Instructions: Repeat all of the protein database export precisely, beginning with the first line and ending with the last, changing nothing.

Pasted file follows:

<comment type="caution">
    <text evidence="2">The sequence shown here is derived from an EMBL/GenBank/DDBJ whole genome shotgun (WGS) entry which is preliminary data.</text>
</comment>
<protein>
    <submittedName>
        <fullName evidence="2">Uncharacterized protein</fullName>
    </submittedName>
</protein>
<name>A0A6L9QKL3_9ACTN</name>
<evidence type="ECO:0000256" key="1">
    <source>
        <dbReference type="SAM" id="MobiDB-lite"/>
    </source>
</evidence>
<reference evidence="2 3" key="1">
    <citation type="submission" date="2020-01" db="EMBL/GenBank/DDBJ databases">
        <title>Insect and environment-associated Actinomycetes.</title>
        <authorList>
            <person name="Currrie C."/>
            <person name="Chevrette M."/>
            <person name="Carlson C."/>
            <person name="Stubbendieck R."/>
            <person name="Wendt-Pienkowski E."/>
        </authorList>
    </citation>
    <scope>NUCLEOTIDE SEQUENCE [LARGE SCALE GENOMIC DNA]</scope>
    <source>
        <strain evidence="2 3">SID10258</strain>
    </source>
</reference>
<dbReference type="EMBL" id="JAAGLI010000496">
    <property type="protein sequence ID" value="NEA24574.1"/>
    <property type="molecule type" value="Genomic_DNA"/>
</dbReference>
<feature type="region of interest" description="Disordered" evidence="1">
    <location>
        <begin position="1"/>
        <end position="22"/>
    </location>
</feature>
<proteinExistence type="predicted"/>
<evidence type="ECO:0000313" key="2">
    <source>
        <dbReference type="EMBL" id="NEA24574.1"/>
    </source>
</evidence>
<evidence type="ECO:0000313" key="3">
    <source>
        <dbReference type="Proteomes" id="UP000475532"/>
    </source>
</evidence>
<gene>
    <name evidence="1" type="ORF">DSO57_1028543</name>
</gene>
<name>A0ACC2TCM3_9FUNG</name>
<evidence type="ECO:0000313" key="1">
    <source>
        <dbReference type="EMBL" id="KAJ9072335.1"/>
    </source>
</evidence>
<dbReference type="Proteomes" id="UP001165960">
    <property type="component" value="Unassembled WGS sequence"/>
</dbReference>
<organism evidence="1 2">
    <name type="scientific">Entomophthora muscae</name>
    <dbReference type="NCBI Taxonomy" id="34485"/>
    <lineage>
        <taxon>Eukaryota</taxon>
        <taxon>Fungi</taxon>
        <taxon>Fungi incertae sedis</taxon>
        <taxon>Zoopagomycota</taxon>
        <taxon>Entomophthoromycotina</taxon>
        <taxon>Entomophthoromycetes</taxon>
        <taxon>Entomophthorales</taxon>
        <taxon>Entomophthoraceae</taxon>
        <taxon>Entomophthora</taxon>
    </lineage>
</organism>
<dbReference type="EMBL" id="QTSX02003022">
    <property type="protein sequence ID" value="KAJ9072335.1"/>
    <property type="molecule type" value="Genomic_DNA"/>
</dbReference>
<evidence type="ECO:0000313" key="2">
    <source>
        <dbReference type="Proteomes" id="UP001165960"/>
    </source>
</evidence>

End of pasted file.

<comment type="caution">
    <text evidence="2">The sequence shown here is derived from an EMBL/GenBank/DDBJ whole genome shotgun (WGS) entry which is preliminary data.</text>
</comment>
<protein>
    <submittedName>
        <fullName evidence="2">Uncharacterized protein</fullName>
    </submittedName>
</protein>
<name>A0A6L9QKL3_9ACTN</name>
<evidence type="ECO:0000256" key="1">
    <source>
        <dbReference type="SAM" id="MobiDB-lite"/>
    </source>
</evidence>
<reference evidence="2 3" key="1">
    <citation type="submission" date="2020-01" db="EMBL/GenBank/DDBJ databases">
        <title>Insect and environment-associated Actinomycetes.</title>
        <authorList>
            <person name="Currrie C."/>
            <person name="Chevrette M."/>
            <person name="Carlson C."/>
            <person name="Stubbendieck R."/>
            <person name="Wendt-Pienkowski E."/>
        </authorList>
    </citation>
    <scope>NUCLEOTIDE SEQUENCE [LARGE SCALE GENOMIC DNA]</scope>
    <source>
        <strain evidence="2 3">SID10258</strain>
    </source>
</reference>
<dbReference type="EMBL" id="JAAGLI010000496">
    <property type="protein sequence ID" value="NEA24574.1"/>
    <property type="molecule type" value="Genomic_DNA"/>
</dbReference>
<feature type="region of interest" description="Disordered" evidence="1">
    <location>
        <begin position="1"/>
        <end position="22"/>
    </location>
</feature>
<proteinExistence type="predicted"/>
<evidence type="ECO:0000313" key="2">
    <source>
        <dbReference type="EMBL" id="NEA24574.1"/>
    </source>
</evidence>
<evidence type="ECO:0000313" key="3">
    <source>
        <dbReference type="Proteomes" id="UP000475532"/>
    </source>
</evidence>
<gene>
    <name evidence="1" type="ORF">DSO57_1028543</name>
</gene>
<name>A0ACC2TCM3_9FUNG</name>
<evidence type="ECO:0000313" key="1">
    <source>
        <dbReference type="EMBL" id="KAJ9072335.1"/>
    </source>
</evidence>
<dbReference type="Proteomes" id="UP001165960">
    <property type="component" value="Unassembled WGS sequence"/>
</dbReference>
<organism evidence="1 2">
    <name type="scientific">Entomophthora muscae</name>
    <dbReference type="NCBI Taxonomy" id="34485"/>
    <lineage>
        <taxon>Eukaryota</taxon>
        <taxon>Fungi</taxon>
        <taxon>Fungi incertae sedis</taxon>
        <taxon>Zoopagomycota</taxon>
        <taxon>Entomophthoromycotina</taxon>
        <taxon>Entomophthoromycetes</taxon>
        <taxon>Entomophthorales</taxon>
        <taxon>Entomophthoraceae</taxon>
        <taxon>Entomophthora</taxon>
    </lineage>
</organism>
<dbReference type="EMBL" id="QTSX02003022">
    <property type="protein sequence ID" value="KAJ9072335.1"/>
    <property type="molecule type" value="Genomic_DNA"/>
</dbReference>
<evidence type="ECO:0000313" key="2">
    <source>
        <dbReference type="Proteomes" id="UP001165960"/>
    </source>
</evidence>